Priscilla wonders if it was worth waiting for…


If The Iron Claw represents a marked elevation in Sean Durkin’s brief career as a director, Sofia Coppola’s Priscilla continues a pattern of under-achievement. With every film since Lost in Translation (2003), she has struggled to inject the requisite drama and energy into her stories, and this tale of Elvis Presley’s teenage bride is no exception.

Although Priscilla is proficiently made and always watchable, Coppola spends a long time introducing us to the characters, then does nothing with them. It takes a full 90 minutes for Elvis and Priscilla tto ie the knot, but the final five years of their relationship slip by in a flash. The bulk of the film is devoted to the confusions and uncertainties of an immature girl who meets the world’s most famous pop star when she is only fourteen, and finds herself the object of a strange, chaste courtship. The reason the relationship began at all was because they met in a US military enclave in Bad Nauheim, Germany, where Elvis was doing his national service. Priscilla’s father was an airforce officer at the same base.

Read any the biographies of Elvis and it’s clear he was himself an immature personality who felt most at home with that entourage of freeloaders he called his “guys”. Despite rumours of stormy relationships with starlets, he appears to have enjoyed the company of teenage girls in a weirdly innocent way. In her memoir, Elvis and Me (1985), on which Coppola has based this film, Priscilla claims she remained a virgin until her wedding night, although she and Elvis were regularly sharing a bed.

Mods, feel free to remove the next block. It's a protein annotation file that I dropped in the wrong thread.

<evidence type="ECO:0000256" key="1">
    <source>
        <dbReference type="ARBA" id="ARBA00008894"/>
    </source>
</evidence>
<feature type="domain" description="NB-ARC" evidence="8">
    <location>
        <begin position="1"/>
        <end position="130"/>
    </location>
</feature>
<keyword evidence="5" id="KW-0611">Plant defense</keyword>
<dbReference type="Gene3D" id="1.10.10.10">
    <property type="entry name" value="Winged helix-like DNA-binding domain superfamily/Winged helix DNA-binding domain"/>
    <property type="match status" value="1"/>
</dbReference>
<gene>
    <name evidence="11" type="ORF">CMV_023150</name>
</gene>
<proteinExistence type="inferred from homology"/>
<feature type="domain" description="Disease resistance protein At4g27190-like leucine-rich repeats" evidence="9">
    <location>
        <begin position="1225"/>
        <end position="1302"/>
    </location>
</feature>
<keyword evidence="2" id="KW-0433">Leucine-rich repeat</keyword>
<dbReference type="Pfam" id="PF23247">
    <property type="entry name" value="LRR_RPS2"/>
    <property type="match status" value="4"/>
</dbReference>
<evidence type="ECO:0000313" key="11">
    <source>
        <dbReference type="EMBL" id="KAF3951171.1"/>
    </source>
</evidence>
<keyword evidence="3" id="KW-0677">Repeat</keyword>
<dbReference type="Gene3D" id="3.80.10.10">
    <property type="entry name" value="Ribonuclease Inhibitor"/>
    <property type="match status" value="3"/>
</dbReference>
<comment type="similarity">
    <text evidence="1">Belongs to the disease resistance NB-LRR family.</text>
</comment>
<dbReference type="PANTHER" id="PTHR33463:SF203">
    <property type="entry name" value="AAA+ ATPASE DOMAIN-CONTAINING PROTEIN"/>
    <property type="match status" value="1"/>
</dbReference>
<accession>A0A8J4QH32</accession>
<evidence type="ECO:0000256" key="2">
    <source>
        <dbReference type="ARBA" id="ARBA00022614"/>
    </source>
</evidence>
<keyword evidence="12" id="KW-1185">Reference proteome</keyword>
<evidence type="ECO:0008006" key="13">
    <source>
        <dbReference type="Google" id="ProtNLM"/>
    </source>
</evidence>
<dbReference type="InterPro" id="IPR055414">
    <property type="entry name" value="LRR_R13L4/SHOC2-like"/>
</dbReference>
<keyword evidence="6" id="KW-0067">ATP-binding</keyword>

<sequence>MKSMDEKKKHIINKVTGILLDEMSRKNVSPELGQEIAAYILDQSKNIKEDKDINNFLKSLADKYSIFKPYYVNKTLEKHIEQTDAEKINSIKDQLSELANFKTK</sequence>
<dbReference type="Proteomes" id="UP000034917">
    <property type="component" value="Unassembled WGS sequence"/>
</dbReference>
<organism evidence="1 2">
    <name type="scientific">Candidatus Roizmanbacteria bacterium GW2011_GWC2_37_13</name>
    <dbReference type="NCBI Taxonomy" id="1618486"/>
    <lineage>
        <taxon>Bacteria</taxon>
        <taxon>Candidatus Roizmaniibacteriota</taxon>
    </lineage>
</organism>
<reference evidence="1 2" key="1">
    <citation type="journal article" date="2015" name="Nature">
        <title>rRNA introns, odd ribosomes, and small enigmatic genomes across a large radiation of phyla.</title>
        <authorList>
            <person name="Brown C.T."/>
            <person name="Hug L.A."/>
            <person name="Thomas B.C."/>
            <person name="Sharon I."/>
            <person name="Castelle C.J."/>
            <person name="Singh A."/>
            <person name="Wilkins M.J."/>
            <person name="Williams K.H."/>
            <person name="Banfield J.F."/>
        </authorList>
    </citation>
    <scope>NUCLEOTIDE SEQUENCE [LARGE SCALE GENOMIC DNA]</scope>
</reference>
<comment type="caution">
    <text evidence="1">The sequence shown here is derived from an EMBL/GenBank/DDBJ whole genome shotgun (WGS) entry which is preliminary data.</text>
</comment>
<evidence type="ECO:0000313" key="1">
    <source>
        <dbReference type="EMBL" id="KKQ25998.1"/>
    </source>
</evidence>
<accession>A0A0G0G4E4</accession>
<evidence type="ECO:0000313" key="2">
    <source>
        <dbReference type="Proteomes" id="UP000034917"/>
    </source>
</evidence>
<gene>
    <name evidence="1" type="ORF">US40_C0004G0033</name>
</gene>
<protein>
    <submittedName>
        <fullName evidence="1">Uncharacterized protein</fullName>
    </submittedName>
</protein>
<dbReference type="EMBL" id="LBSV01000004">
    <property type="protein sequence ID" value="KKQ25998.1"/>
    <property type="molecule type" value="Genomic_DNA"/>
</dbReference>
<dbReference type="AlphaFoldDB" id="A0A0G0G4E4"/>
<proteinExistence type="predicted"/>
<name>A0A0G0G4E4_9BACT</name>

This claim has been met with scepticism, but there’s no disputing that Elvis lost interest in Priscilla sexually after she gave birth to Lisa Marie in 1968. Some believe he lost interest when she finished high school. He treated her like a doll to play with, not the love of his life.

Coppola, who has clearly read the biographies, gives us an enigmatic portrait of Elvis that’s probably close to the truth. Peter Pan-like in many ways, he had a surprisingly serious streak, which comes through in scenes when he begins obsessively reading books about spirituality. That phase closes when Colonel Tom Parker gets him on the phone and tells him to give up the books. “Yessir,” says Elvis, who is putty in the Colonel’s hands. His library is quickly consigned to the bonfire.

Perhaps the best part of this film is that it provides a real-world antidote for Baz Luhrmann’s florid, cartoonish Elvis (2022). In Priscilla’s version of events, Colonel Parker is no more than a tiny voice on the phone, and Elvis a readymade global superstar. We get a sense of how alienating life at Gracelands must have been for Priscilla, held in the proverbial gilded cage, surrounded by the ever-present “guys”, waiting for weeks at a time for Elvis to return from shooting yet another schlock musical in which he was always rumoured to be romantically involved with his co-star.